David Irving arrives at the Court of
Appeal, ignoring Professor Lipstadt's
Friday, July 20, 2001
loses Holocaust denial appeal
Staff and agencies Friday July 20, 2001
CONTROVERSIAL historian David
Irving today faces possible bankruptcy
proceedings after losing his appeal against a high
court libel ruling which branded him a "Holocaust
The court of appeal in London upheld last year's
judgment against Mr Irving, saying that American
academic Deborah Lipstadt had been within
her rights to accuse him of denying the
Mr Irving had sued
Prof Lipstadt and her publisher, Penguin, for libel
over her 1994 book, Denying the Holocaust: The
Growing Assault on Truth and Memory. He said the
book had destroyed his livelihood and generated
waves of hatred against him.
Giving his judgment
in the libel case 15 months ago, Mr Justice
Gray said that 63-year-old Mr Irving had, for
his own ideological reasons, deliberately
misrepresented historical evidence and portrayed
Hitler in an unwarranted favourable light.
In the 333-page judgement, he described Mr Irving
as a Holocaust denier, falsifier of history, a
racist and an anti-Semite.
Last month, Mr Irving's counsel, Adrian
Davies, argued that the author had never said
that the killing of the Jews was "in any way
excusable". He added that Mr Irving's work must be
assessed in the context of what was reasonably
available to him at the time he was writing books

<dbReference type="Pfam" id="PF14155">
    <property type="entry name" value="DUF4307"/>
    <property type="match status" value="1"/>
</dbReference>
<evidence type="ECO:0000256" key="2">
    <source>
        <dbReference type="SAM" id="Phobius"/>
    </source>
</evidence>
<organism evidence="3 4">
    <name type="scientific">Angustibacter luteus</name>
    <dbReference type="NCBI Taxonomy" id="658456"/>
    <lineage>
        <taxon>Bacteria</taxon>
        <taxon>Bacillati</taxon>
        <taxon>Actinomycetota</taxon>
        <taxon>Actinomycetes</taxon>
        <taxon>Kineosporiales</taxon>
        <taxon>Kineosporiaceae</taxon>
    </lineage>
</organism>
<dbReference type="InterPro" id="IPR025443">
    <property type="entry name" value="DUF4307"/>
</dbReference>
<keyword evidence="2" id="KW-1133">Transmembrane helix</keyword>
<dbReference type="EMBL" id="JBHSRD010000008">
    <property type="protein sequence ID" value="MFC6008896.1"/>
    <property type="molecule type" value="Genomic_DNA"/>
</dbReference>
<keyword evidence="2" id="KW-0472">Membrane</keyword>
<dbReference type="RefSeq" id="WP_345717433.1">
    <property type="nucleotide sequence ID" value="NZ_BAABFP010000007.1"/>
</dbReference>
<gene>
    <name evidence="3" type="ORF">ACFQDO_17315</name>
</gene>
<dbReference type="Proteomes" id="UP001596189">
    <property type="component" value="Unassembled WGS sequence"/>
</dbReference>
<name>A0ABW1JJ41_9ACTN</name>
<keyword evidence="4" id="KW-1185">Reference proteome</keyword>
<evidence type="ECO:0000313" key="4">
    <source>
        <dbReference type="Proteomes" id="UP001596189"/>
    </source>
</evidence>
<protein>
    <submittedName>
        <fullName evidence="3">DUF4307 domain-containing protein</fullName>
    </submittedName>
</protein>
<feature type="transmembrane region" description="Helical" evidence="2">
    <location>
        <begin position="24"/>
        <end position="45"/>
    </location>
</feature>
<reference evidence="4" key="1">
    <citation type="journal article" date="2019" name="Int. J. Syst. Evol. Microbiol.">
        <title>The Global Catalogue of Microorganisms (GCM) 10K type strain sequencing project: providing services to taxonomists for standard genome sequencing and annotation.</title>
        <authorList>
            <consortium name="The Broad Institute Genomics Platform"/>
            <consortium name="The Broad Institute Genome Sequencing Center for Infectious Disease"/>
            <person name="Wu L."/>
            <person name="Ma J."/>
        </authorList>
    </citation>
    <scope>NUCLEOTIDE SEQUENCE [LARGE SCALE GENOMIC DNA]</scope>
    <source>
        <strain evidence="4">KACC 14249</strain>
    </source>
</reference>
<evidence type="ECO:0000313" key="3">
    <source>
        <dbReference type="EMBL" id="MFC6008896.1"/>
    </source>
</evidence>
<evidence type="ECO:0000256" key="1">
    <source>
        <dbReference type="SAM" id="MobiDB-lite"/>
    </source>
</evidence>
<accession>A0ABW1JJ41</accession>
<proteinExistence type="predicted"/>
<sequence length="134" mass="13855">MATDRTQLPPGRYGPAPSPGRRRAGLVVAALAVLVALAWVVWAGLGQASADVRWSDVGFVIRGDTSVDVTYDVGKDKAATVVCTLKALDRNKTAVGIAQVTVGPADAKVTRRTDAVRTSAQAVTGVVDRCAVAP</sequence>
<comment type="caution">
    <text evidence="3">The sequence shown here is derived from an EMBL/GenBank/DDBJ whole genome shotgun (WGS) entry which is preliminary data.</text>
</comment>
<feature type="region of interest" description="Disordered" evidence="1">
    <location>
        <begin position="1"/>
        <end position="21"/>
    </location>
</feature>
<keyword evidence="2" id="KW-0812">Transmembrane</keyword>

such as Hitler's War, which was published in the
Giving judgement today, Lord Justice Pill
said that Mr Gray was "fully entitled" to find that
Prof Lipstadt and Penguin were not guilty of libel.
He said: "Where we have been invited to consider
evidence in detail, it does not in our judgment
diminish the soundness of the judge's conclusions."
Mr Irving was not in court for today's
announcement. He was said to be busy promoting
sales of his new
book on Winston Churchill.
The historian had faced a £2m bill for
legal costs after the libel trial and admitted that
he had no money to appeal. Last year he embarked a
fundraising tour in the US and funded his appeal
with the help of contributions from supporters.
Today the court ordered that he make an interim
payment of £150,000 to the defendants.
Mark Bateman, a solicitor for Penguin,
said: "The only comment that we can make is that it
is a very predictable outcome. It is a shame that
we have been dragged through the court of appeal
when there was really no issue in Mr Justice Gray's
judgment -- his judgment was sound."
Mr Bateman added that the £150,000 would
have to be paid within 21 days or bankruptcy
proceedings could be instituted against Mr
Related items on this website:
Guardian, Wednesday June 20, 2001: 'Holocaust
denier' back in court